Zone delineation for the input devices such as smoke detectors or heat detectors is relatively easy with a fully addressable fire alarm system. Each device can be programmed with a unique response. Water flow devices, however, will require coordination with the automatic sprinkler design. If automatic sprinkler zones correspond to the smoke barrier zones, the water flow switch will correctly identify the smoke compartment of water flow origin. If the automatic sprinkler system does not correspond to the smoke barrier zones, multiple smoke barriers must receive the fire alarm message and determine the area of fire origin independent of the fire alarm system. Each facility will have emergency action responses predetermined based on the unique configuration of the building and automatic sprinkler system. Non-voice systems can use a coded alarm tone to alert the staff to the area of alarm origin. These codes are posted or listed for easy access by the staff.
Fire alarm output for voice alarm signaling should be zoned by smoke barrier zone. This will allow proper notification messages to be sent to the zone of fire origin and a different message sent to the adjacent zones. The adjacent zones should be notified of the fire emergency so they can prepare to receive patients if required. Maintaining the coordination of the voice alarm zoning and smoke compartmentation during future renovations is often overlooked. If the fire alarm output zones do not correspond to the smoke barrier zones, voice messages must address multiple smoke zones and their preparations for a fire emergency.
NFPA 101-2012 edition update being considered by CMS references the 2012 edition of NFPA 99. Chapter 15 of NFPA 99 requires smoke zones and automatic sprinkler zones to align. If they do not align, then fire alarm response must be in accordance with the facility fire response plan. The facility fire response plan describes the staff response to fire emergencies in the building. This plan is designed based on coordination to the fire alarm and automatic sprinkler zoning. Fire detection and alarm may be zoned by one or more smoke zones in accordance with the facility fire response plan. Automatic sprinkler designers and fire detection and alarm designers should be familiar with the facility fire response plan for existing buildings. For new facilities the zoning of the automatic sprinkler, fire detection, and fire alarm should align with the smoke barrier zone delineation.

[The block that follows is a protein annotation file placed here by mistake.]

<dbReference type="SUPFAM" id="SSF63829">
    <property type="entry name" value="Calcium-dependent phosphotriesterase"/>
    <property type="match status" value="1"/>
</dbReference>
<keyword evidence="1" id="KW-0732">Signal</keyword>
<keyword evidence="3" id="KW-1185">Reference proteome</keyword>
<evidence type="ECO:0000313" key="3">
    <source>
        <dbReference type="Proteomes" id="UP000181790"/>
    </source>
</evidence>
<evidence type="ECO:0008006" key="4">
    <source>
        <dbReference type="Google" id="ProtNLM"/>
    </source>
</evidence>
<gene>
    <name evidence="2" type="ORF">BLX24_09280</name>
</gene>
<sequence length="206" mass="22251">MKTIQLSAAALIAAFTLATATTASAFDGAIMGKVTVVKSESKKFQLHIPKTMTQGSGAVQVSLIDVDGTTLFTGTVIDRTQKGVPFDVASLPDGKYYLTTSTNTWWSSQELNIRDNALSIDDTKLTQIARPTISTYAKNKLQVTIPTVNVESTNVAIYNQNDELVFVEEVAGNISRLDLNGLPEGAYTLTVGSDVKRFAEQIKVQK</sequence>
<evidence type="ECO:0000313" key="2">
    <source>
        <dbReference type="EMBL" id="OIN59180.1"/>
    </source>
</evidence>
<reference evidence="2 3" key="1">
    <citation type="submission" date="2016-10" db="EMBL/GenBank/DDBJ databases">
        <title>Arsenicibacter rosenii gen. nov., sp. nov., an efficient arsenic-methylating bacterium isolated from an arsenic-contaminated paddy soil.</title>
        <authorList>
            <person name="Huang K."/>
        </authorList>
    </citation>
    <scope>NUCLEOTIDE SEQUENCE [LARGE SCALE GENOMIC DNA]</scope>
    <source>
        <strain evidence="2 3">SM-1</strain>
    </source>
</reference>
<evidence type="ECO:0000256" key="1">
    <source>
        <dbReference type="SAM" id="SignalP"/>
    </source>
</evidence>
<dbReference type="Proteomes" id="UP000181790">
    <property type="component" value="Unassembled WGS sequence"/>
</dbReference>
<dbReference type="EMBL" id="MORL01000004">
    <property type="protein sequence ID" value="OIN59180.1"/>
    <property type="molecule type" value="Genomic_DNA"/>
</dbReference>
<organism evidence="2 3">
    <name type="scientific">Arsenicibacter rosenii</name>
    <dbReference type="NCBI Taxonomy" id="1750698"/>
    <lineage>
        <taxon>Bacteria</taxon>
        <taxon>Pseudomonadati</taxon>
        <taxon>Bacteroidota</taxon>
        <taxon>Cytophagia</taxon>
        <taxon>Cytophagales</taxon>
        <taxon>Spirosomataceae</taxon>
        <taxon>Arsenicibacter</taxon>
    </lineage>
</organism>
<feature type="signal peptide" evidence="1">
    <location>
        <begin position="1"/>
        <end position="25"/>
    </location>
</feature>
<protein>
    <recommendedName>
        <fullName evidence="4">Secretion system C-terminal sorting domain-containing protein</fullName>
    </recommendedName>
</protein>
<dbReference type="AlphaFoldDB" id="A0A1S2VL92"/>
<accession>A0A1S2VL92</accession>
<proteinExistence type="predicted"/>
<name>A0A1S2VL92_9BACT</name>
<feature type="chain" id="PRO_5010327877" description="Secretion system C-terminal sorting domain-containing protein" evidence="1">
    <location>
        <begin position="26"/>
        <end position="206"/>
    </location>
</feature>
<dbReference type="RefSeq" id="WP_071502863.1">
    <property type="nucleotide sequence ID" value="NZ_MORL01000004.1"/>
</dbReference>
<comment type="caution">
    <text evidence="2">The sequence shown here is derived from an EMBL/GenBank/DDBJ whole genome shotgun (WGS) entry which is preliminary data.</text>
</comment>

Fire detection and alarm design in hospitals with defend in place design can use private mode operation for the fire detection and alarm system. NFPA 101 and NFPA 72 allow the use of private mode in facilities where the occupants are incapable of evacuating themselves. Private mode allows the alarm to be sent to alert the staff involved with the emergency response. This should include the nursing staff, support staff for transport, and facility engineering support staff. Reduced sound pressure levels for the fire alarm output are allowed in private mode operation. Also, visual alarms in patient sleeping and treatment areas are not required. Use of private mode and omission of visual alarms require coordination with and approval from the local AHJ.
Standpipe systems are required by the building code. The CMS update to NFPA 101–2012 edition will require standpipes for high-rise hospitals. NFPA 14 addresses installation criteria for new standpipe systems. One coordination item to consider is standpipe outlet locations for horizontal exits. Horizontal exits are two-hour fire barriers extending from outside to outside wall and floor slab to underside of floor above. If these are used as part of the egress system of the building, standpipe outlets are required at horizontal exit doors. IBC allows use of standpipes within stair enclosures if they are close to the horizontal exit. NFPA 101 and NFPA 14 do not have an allowance for the standpipe in the stairs to be used. The AHJ enforcing NFPA 101 and NFPA 14 should be consulted to determine if they will allow an equivalency or waiver based on IBC criteria.
Hospital design for fire and life safety is a challenge. Coordination of rated wall construction, HVAC wall penetrations, fire and smoke dampers, fire response plans, fire alarm zoning, automatic sprinkler zoning, and standpipe locations are critical to the defend in place protection method used in today’s hospitals. ES